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Triabetes is a certified triathlon team that works with diabetics in understanding the psychology, physiology and biotechnology such that they can compete in triathlons. In 2009, fourteen Triabetes team captains mentored type 1 children in preparation for an adventure expedition that culminated at Ironman Arizona. Watch the Triabuddies as they overcome diabetes in the Channel Islands and inspire their athlete mentors to an Ironman finish
One of the captains is Bill Carlson. Bill Carlson is a close friend of mine and has been diabetic since the age of 13. He also is the first insulin dependent diabetic to complete the Ironman Triathlon in Hawaii, has run a sub 2:40 marathon, completed the Western States 100 mile run and many other endurance events. Most interestingly, he has been a patient of mine for over 20 years, is a successful Lasik patient and has never had any signs of diabetic retinopathy. Does controlling his diabetes through exercise play a role in his ocular health, his overall health?
On Saturday January 23 at 3:15 pm at the Carlsbad Village Theaters the Science of Inspiration documentary of the Triabetes Team members makes its San Diego debut. I am certain it will be moving and educational. To learn more about Triabetes you can go to www.triabetes.org. See you there.
If you are around my age you have hauled around a few crates of albums every time you move. You do not know exactly why you move them, but you do. They are from a period in your life that is impactful; the music from that era will always be your favorite, of which Chris Rock has an interesting theory. Our kids will not move albums and they probably will not move books.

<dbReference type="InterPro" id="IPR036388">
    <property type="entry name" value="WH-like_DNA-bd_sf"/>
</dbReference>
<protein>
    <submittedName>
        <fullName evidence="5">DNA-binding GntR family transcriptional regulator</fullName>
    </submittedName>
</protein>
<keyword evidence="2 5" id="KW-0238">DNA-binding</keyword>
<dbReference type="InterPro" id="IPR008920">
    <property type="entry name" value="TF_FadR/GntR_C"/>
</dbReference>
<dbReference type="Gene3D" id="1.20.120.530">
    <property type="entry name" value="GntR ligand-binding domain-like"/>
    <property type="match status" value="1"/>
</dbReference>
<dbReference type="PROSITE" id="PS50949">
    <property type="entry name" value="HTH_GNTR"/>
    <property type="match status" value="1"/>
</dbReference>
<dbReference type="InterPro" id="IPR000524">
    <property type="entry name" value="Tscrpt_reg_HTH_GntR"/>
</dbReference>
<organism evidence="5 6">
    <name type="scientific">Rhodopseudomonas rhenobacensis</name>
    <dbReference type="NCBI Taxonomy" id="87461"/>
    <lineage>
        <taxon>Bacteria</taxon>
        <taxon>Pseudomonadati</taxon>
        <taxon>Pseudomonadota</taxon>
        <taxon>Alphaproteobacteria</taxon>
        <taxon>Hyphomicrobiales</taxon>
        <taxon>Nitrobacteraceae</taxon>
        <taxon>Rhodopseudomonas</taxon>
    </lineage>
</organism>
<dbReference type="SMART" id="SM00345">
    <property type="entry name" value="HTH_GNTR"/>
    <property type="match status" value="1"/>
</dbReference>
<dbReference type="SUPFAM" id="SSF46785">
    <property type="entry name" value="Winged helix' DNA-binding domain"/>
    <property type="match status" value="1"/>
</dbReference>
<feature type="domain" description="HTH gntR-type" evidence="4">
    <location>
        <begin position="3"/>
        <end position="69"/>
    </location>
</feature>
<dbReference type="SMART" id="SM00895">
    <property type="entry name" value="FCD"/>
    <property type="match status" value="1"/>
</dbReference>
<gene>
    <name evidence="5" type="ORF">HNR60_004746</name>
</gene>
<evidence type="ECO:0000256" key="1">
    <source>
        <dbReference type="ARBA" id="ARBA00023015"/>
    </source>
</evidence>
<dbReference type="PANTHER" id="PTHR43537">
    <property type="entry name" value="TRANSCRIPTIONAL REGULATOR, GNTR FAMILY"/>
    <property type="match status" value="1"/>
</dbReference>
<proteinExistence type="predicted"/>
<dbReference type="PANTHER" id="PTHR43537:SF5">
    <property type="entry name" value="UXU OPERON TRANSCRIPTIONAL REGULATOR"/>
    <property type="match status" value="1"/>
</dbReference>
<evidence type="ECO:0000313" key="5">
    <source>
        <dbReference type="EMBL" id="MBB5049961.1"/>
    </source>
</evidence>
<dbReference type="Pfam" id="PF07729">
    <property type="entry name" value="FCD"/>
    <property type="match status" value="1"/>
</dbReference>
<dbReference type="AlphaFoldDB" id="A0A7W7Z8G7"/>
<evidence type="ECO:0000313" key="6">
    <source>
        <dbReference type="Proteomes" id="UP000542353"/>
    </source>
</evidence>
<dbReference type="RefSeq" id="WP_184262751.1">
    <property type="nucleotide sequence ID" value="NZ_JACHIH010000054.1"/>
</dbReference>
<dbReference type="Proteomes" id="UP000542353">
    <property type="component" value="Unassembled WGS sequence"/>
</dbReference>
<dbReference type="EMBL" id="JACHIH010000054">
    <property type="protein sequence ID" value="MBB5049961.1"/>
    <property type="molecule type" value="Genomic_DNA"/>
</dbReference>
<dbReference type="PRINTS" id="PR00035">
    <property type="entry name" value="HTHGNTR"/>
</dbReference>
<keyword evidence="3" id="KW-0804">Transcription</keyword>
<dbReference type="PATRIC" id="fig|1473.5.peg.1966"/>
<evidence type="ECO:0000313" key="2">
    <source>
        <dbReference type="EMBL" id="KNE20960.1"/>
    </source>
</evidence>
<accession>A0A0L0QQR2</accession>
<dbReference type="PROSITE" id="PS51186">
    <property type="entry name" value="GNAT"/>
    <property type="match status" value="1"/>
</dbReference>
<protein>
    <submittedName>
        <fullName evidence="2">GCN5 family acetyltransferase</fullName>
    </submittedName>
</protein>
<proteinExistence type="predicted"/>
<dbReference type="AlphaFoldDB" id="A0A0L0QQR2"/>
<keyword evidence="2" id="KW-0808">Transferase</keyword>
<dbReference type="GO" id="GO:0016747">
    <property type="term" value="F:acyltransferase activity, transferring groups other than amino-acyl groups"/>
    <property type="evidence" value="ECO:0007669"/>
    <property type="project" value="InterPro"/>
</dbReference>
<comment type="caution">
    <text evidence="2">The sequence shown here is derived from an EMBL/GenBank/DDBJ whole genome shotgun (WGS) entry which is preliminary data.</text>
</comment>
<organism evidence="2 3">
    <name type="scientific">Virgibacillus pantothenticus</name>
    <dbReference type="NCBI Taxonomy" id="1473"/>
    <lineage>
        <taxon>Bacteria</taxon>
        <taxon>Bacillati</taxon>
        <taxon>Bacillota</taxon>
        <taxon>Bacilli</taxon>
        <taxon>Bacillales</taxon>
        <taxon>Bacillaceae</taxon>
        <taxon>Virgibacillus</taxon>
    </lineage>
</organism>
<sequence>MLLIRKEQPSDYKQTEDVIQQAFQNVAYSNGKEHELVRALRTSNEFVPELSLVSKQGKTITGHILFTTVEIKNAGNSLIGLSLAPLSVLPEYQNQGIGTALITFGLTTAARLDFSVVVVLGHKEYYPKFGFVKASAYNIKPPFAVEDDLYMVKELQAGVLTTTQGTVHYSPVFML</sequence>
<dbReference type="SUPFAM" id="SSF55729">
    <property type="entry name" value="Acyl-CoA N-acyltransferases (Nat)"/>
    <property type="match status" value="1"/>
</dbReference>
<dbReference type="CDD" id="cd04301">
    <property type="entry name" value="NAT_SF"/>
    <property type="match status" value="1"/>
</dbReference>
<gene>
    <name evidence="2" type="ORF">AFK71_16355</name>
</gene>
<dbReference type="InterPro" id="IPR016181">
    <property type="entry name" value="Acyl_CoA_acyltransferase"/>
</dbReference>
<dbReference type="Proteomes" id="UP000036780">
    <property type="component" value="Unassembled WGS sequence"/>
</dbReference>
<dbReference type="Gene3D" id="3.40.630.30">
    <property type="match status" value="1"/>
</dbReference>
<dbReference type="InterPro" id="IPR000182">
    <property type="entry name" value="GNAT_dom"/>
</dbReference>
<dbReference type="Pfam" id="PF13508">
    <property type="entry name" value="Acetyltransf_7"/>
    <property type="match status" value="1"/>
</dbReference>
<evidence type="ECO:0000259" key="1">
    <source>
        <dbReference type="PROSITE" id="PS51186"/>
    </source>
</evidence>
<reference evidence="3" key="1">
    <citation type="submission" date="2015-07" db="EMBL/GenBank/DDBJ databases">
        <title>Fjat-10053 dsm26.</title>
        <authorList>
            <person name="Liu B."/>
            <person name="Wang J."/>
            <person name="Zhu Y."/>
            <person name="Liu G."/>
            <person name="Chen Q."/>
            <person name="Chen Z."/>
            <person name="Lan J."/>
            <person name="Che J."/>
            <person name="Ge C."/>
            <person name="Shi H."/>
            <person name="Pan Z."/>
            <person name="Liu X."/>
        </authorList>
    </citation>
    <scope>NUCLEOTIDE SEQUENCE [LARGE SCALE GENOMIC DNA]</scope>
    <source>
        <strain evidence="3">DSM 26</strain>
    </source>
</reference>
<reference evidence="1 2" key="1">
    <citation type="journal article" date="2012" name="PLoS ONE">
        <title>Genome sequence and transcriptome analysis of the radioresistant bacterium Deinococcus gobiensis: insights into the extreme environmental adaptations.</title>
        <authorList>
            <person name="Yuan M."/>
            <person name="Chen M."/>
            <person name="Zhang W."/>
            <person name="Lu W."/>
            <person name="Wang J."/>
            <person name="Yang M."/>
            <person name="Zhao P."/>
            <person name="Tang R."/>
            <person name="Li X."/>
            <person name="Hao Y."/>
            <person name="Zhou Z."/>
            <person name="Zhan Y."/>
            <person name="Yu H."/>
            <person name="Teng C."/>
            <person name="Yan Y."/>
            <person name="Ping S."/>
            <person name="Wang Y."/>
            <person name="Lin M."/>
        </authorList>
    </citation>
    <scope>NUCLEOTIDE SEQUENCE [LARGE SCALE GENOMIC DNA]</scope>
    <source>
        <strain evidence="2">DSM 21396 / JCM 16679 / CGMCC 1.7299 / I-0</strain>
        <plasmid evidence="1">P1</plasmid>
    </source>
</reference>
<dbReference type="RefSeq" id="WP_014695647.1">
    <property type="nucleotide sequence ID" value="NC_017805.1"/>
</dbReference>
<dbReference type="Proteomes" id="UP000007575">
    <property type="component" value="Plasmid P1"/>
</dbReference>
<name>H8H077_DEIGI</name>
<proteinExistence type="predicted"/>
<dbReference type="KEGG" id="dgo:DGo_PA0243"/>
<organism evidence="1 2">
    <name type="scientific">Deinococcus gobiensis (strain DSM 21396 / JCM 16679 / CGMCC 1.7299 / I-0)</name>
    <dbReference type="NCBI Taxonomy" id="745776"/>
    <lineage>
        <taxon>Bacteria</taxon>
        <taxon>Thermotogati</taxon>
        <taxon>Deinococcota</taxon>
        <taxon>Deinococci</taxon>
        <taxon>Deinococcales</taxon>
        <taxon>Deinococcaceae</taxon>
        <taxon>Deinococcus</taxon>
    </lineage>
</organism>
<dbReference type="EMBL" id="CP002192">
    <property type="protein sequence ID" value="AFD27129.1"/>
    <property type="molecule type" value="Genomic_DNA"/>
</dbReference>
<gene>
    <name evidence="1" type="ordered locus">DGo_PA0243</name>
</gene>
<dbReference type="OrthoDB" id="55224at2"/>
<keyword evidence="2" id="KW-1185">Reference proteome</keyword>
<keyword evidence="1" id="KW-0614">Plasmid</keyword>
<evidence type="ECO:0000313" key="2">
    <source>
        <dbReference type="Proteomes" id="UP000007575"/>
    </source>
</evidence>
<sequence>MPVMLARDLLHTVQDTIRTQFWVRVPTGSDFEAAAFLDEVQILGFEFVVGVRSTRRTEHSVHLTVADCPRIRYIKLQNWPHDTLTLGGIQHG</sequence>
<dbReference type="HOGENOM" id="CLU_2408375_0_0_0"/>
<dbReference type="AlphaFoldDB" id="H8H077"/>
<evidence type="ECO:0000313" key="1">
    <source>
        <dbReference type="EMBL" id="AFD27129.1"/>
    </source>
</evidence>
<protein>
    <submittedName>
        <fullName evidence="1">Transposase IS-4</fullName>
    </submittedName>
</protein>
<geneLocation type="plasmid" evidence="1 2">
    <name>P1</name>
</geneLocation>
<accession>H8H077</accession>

We purchased a Kindle for our daughter (the reader) and it is a remarkable device. It is easy to read, easy to purchase books with and it is great to take on a plane. This is how her generation will read, just like they have all their music on an iPod, their books will all be on a Kindle. As much as I said, “but I like to hold a book”, this is much easier, much more comfortable than a book. Weird!
For my patient’s, who have trouble reading in low light, small print ect., the Kindle is great because you can change the font size very easily. Most patients are able to find a font that is easy for them to read in any light. Also, those patients do not need to “go online” to order their books. While some older patients love the computer some do not. Being able to order books from the Kindle is a big benefit for these patients. Without having all those books to lug around I wonder how many backs will be saved!